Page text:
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Melissa arose, drew the gauzy curtains around the bed, came inside them and kissed Billy on the lips. Billy raised neither a protest nor a hand of assistance as Melissa stripped the bedding and hospital gown from him, stepped out of her Levi’s and her underpants: passive and pliable, he simply allowed her to do as she wished. He knew she meant him no harm.


Billy told Melissa his dream: "I’m swimming in salt water, warm and pale and so clear I can see all the way to the bottom. Something’s shiny down there, so I dive, and the water presses in on my face, cooler and cooler. It’s coins, ancient gold coins, each one with a different face that I know from long ago. If I can take them with me I’ll never forget anything again.

"I grab two handfuls of coins and push off from the bottom, but now I’m losing my breath and I can’t swim with my hands full, and I start sinking down.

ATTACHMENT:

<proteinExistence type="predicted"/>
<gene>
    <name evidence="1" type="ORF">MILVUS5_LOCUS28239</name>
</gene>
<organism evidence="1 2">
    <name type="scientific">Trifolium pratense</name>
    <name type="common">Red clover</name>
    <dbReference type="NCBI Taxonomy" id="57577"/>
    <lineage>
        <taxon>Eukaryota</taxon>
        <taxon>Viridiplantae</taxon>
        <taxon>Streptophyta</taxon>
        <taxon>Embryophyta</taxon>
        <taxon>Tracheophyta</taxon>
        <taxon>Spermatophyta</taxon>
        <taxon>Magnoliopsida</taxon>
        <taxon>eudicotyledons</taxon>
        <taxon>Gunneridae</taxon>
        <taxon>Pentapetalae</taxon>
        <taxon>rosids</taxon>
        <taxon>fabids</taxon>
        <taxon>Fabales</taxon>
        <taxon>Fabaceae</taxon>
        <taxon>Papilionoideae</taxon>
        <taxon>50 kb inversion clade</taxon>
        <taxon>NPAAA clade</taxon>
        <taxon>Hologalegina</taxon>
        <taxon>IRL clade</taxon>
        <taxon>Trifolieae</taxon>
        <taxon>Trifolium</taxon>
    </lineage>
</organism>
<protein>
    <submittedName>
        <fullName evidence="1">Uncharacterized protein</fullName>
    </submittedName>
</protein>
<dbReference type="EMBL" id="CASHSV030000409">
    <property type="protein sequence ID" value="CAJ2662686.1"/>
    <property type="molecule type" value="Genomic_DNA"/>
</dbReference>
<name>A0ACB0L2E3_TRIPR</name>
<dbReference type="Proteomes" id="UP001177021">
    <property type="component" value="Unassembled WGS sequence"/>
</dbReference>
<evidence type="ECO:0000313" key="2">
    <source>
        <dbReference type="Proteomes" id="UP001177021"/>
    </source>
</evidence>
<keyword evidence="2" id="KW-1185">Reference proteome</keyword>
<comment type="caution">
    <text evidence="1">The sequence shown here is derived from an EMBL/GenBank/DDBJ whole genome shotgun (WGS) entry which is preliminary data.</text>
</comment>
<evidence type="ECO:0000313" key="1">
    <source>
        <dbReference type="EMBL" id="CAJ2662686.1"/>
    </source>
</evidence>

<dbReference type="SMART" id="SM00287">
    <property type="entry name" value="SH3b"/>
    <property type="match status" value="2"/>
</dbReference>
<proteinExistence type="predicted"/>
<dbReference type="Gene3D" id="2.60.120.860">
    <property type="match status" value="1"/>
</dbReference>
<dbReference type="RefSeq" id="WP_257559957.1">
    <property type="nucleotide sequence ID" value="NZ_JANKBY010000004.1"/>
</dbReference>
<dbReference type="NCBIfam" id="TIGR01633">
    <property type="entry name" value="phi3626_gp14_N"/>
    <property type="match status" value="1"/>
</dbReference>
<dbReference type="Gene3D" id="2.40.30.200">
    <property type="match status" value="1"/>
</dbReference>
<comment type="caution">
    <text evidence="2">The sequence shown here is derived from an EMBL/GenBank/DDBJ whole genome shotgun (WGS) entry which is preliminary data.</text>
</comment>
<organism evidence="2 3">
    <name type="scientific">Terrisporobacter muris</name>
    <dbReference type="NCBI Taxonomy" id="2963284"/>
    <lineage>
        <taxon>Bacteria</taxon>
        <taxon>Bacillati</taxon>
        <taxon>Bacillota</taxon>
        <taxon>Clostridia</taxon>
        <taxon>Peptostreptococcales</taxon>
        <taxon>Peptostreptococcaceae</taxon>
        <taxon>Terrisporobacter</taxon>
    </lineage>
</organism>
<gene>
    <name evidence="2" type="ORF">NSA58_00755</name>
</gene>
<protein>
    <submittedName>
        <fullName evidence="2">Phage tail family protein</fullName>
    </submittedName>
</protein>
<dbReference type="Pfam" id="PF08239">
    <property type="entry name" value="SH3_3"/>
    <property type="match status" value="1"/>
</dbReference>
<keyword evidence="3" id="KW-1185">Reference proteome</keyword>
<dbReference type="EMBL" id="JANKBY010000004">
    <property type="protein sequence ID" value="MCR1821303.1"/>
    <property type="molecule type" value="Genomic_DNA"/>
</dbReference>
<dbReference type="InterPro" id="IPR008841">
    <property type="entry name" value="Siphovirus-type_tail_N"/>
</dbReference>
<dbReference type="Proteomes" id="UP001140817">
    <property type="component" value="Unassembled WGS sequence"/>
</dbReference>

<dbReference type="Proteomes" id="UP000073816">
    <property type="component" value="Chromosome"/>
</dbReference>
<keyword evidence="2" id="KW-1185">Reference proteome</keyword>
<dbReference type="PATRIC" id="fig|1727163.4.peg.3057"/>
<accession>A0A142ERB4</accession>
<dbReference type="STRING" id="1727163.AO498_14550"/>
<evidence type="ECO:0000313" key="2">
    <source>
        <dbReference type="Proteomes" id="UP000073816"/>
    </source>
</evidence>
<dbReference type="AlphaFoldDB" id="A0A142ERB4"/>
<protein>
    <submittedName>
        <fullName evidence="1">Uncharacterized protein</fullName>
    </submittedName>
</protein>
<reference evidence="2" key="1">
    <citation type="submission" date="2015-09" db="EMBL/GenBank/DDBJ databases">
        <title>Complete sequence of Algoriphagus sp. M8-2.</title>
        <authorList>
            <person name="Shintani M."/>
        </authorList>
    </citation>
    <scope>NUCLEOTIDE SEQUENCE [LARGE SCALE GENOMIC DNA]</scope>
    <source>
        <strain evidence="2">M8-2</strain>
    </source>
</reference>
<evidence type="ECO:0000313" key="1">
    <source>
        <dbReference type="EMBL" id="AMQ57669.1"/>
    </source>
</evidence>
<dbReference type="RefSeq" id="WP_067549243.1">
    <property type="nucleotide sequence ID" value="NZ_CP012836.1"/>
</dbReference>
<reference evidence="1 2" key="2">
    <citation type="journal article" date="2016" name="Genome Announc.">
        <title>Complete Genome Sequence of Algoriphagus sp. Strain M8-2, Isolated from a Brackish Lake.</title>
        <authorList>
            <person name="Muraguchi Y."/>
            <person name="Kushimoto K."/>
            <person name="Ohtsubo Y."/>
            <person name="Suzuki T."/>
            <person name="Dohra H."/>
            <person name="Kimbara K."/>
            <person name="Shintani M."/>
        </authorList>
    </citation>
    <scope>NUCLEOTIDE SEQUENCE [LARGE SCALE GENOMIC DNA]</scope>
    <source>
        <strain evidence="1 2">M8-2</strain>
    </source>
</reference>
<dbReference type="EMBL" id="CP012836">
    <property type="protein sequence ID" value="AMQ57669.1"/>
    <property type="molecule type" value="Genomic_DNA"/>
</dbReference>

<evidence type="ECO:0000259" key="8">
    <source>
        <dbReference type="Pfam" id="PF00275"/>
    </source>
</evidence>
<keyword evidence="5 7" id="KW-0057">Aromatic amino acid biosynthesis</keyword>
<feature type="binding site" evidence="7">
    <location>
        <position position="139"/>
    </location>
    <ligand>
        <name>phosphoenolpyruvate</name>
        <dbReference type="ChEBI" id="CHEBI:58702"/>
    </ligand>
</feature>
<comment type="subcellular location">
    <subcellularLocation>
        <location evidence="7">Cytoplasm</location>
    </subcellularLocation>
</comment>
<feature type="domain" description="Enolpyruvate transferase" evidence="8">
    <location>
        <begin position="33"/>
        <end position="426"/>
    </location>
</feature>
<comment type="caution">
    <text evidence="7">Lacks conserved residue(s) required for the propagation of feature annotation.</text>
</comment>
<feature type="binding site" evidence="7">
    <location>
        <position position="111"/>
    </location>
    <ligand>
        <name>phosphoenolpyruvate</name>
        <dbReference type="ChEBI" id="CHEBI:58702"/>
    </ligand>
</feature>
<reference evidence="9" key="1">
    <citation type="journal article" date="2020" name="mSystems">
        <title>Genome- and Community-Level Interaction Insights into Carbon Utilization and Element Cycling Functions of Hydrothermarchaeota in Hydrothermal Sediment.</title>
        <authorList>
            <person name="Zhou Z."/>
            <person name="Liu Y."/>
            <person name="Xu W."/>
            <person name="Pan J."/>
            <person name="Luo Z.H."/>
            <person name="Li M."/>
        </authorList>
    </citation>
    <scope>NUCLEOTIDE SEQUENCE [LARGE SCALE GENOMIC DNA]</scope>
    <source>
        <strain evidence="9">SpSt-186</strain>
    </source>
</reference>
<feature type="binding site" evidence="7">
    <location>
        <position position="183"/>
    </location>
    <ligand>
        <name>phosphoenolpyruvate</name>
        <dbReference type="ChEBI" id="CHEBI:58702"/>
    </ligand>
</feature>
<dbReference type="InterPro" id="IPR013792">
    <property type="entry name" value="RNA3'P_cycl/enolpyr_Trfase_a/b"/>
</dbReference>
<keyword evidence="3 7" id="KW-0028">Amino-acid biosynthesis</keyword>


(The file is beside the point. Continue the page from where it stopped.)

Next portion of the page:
"So I have to let go, and the gold coins drift back across my face and I start to rise through the water. I’m deeper than I thought. I don’t know if I’ll reach the air before I drown, but I can see a light spilling across the surface, and it gets smaller and stronger as I rise. It’s the sun, brighter than any coin."

He took Melissa’s hand, pressed it between his chin and collarbone, and forgot about it. "The ocean will always be there," Billy said. "I can always go back down and touch anything I want, I can know it, I can have it. I just can’t keep it."

He reached for the buzzer.

After a minute the nurse’s voice came from the intercom. "Yes, Billy?"

"Is it too late to get some ice cream?" Billy asked.

The nurse laughed. "What flavor do you want?"

Billy asked Melissa, "What’s that one I like?"


Published in the Chicago Review, Fall 1993 [Pushcart Prize nominee, 1994]


Reprinted as the leadoff story in the anthology Voices of the Xiled (Doubleday, cloth and paper), 1994


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